Next month, Microsoft will release its sort-of-anticipated Zune portable media player, finally offering a product some think could go head-to-head with Apple’s iPod.
Zune has a few things going for it: an FM radio tuner, a screen that’s considerably larger than the iPod’s, and the ability to play mp3s and MPEG-4s in addition to Windows Media audio and video files. And, intriguingly, it will have wireless networking capabilities that allow for song sharing.
On the other hand, Microsoft has locked it down with new digital-rights management (DRM) software specific to Zune. Astoundingly, it won’t even support Microsoft’s existing PlaysForSure DRM system, which means it can’t play songs bought from stores like Napster, Rhapsody, or MTV’s Urge, only files bought at the new Zune Marketplace. Which means you would have to re-purchase any songs bought from those sites. (And, of course, it won’t play songs purchased on iTunes.)
The WiFi feature, you may have guessed by now, is also decidedly limited. You can’t connect to the Zune store or your computer. If your buddy is close by, he can send you his new favorite track, but you can only listen to it three times — and must do so within three days — before DRM kicks in to disable it.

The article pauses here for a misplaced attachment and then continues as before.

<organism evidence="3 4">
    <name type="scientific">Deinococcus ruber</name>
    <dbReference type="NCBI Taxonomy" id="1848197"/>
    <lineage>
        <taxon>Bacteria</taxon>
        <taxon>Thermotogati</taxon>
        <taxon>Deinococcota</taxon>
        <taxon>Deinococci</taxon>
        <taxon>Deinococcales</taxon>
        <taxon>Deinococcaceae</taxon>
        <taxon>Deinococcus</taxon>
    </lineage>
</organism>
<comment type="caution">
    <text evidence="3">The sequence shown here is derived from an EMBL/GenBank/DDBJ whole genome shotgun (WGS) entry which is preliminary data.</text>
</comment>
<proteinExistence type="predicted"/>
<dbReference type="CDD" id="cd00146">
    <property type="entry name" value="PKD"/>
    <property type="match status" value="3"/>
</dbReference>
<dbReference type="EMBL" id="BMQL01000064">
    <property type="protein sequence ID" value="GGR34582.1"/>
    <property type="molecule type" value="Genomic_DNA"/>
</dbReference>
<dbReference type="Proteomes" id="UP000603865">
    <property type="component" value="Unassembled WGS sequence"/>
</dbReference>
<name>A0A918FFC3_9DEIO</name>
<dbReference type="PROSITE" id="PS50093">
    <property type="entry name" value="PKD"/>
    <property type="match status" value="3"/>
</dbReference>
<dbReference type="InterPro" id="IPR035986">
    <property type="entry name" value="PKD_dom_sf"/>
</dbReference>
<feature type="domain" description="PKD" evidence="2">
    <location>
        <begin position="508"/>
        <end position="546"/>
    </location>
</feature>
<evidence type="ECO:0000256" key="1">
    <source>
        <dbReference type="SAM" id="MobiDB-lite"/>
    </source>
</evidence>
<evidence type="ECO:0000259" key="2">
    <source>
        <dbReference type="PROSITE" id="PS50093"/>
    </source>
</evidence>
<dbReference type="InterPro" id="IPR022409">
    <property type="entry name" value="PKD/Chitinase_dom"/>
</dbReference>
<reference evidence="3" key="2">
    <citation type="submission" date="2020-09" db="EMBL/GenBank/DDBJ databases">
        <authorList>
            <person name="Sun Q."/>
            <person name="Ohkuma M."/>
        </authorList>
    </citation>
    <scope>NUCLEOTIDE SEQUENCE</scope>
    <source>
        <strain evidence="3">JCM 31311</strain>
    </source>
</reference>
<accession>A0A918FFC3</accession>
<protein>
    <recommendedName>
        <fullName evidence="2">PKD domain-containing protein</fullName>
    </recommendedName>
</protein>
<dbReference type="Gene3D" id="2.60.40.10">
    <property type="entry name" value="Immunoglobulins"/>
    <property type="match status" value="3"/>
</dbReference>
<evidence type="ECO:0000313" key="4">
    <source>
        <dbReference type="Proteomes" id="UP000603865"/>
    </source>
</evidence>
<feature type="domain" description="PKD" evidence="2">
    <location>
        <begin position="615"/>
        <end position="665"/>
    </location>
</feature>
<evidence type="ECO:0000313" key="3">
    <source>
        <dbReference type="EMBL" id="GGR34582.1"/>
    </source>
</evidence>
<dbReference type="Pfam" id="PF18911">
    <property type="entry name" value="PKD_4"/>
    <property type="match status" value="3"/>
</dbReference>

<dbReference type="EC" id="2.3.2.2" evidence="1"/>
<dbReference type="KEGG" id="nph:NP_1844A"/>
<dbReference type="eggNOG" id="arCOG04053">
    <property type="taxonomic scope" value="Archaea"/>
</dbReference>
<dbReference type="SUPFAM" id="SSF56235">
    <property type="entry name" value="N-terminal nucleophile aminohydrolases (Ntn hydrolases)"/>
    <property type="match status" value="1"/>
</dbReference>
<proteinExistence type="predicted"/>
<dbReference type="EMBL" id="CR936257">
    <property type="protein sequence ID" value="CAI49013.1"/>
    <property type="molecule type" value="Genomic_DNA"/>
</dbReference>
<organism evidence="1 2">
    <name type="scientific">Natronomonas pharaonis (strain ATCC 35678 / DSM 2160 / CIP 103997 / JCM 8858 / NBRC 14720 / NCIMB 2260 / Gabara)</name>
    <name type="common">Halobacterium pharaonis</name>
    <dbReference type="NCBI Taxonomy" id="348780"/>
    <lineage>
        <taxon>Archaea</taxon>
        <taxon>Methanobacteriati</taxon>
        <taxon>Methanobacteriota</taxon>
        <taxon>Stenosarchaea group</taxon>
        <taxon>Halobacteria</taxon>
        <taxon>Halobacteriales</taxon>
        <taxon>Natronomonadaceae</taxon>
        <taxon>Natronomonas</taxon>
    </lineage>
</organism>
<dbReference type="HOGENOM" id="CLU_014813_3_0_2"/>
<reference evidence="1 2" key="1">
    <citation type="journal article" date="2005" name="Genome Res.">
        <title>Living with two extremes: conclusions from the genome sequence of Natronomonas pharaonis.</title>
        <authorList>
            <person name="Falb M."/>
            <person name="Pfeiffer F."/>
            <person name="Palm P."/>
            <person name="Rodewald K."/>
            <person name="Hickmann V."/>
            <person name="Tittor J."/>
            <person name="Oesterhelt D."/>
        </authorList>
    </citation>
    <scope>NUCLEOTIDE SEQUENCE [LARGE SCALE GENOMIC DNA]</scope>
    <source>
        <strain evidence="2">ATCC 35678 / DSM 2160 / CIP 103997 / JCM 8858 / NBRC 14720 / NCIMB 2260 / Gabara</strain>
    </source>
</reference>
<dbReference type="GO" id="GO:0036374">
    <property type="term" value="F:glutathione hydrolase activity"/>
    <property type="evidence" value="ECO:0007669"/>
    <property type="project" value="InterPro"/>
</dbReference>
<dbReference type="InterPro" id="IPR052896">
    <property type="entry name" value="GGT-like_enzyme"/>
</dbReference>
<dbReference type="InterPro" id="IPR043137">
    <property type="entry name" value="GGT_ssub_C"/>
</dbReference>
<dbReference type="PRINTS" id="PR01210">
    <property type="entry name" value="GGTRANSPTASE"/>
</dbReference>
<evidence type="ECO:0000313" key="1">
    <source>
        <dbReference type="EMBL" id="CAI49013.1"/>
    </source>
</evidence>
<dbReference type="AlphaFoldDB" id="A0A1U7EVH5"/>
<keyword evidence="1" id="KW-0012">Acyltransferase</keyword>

It’s almost enough to make the iPod look open-source by comparison. Almost. While Apple’s products may be more user-friendly than most, they’re hardly DRM-free. This Friday, Free Culture Boston and the Computing Culture group at the MIT Media Lab aim to change that by hosting an iPod Liberation Party.
There, attendees can switch their compatible iPods (or other mp3 players) to run on Rockbox or iPod Linux, open-source firmware that lets your iPod work like a hard drive: it frees you from having to depend on iTunes software, lets you access your song files, supports Ogg Vorbis and FLAC codecs, and offers a bunch of other cool customizations.
The event, which will feature celebratory DJing from newly unshackled iPods, is meant, in part, to celebrate the end of DefectiveByDesign’s “Week Against DRM.” It’s also a chance for likeminded folks to get together and discuss ways to counter one of the greatest threats to our technological future.
“We’re trying to bring people throughout Boston together to discuss free-culture issues,” says Elizabeth Stark, founder of Harvard Free Culture and one of the event’s organizers. “Come install Rockbox if you haven’t already. If you don’t have an iPod or mp3 player, come anyway. We’re gonna try to get together the community and see how we can work together.”
There is one important caveat, however, that can’t be stressed enough: back up your iPod. While both programs are designed to coexist with Apple’s existing iPod firmware (allowing you to choose which one you use when you boot your device), there’s always a chance something can go wrong.